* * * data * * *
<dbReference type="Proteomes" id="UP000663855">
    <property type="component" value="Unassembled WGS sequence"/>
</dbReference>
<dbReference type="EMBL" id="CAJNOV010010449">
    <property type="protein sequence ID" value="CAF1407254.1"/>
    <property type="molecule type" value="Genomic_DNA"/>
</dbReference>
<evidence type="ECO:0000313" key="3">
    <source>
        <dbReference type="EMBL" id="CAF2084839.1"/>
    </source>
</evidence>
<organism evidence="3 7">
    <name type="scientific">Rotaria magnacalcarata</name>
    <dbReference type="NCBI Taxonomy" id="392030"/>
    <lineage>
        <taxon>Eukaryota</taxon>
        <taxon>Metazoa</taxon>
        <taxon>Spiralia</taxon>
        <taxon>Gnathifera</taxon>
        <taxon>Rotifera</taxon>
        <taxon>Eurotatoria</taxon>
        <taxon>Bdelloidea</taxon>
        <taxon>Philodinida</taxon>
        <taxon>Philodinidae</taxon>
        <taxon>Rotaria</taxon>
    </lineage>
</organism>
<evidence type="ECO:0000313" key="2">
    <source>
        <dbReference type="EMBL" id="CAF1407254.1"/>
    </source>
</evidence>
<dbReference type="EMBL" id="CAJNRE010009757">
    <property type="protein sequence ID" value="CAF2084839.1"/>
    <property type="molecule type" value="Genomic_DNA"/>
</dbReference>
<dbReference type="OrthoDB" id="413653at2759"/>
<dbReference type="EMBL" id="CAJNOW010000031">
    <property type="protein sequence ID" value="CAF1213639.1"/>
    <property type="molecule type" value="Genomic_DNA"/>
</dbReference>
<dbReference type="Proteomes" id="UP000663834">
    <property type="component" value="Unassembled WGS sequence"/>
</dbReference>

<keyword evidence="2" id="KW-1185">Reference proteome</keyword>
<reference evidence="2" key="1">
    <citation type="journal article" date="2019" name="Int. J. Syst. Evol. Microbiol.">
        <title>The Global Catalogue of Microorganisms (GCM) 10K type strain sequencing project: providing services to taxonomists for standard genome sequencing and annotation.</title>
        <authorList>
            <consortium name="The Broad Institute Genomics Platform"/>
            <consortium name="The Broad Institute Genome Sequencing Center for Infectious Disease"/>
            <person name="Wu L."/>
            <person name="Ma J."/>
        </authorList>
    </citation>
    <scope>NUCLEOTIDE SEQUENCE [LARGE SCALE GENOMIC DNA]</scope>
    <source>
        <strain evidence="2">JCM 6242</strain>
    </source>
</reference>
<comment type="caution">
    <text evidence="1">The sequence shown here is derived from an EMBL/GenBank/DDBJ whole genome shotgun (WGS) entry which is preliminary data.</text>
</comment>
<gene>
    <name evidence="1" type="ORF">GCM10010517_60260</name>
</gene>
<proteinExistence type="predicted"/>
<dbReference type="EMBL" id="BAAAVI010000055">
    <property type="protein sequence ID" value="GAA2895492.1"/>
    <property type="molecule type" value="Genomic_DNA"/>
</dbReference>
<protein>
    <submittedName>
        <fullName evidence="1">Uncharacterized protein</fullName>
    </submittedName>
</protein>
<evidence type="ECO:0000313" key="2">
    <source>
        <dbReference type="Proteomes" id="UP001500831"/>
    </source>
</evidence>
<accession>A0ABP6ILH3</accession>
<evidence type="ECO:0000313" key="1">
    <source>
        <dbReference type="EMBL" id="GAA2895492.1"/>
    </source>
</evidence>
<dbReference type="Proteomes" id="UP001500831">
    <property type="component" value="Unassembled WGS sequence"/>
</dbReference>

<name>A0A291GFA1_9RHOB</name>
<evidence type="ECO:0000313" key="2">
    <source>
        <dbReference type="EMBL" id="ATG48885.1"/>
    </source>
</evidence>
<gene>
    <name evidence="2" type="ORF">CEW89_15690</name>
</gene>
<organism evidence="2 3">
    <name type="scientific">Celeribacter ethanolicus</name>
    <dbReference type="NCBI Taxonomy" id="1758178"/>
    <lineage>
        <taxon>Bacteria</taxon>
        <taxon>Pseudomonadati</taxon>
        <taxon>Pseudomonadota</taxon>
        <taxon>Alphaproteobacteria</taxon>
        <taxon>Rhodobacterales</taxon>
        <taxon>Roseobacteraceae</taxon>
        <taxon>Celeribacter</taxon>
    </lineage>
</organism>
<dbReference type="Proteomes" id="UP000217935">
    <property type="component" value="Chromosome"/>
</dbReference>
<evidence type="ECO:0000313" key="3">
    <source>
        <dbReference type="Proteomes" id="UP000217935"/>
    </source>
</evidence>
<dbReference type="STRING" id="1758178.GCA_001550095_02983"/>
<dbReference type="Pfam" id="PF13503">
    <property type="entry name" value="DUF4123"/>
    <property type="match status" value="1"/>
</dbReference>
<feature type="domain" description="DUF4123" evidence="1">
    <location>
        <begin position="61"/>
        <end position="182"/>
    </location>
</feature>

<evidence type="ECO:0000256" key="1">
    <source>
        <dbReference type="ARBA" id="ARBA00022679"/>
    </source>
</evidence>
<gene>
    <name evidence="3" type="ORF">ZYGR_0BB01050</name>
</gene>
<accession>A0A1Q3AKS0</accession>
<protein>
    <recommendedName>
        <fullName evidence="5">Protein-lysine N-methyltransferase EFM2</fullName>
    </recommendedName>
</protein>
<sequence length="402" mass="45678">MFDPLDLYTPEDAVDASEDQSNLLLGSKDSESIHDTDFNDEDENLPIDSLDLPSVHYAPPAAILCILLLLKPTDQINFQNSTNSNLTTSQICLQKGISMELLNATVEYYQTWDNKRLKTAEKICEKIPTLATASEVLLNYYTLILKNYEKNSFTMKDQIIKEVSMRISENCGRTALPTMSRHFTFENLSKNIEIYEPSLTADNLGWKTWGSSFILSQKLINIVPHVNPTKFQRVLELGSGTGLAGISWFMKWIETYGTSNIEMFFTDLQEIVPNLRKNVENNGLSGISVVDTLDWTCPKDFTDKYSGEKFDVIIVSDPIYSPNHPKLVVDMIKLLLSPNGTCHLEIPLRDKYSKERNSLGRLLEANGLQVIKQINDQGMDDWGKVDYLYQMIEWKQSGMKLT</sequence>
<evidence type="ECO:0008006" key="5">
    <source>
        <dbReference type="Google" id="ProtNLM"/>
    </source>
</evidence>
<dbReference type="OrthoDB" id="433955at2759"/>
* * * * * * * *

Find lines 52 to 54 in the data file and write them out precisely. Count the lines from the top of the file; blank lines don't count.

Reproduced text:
            <consortium name="The Broad Institute Genome Sequencing Center for Infectious Disease"/>
            <person name="Wu L."/>
            <person name="Ma J."/>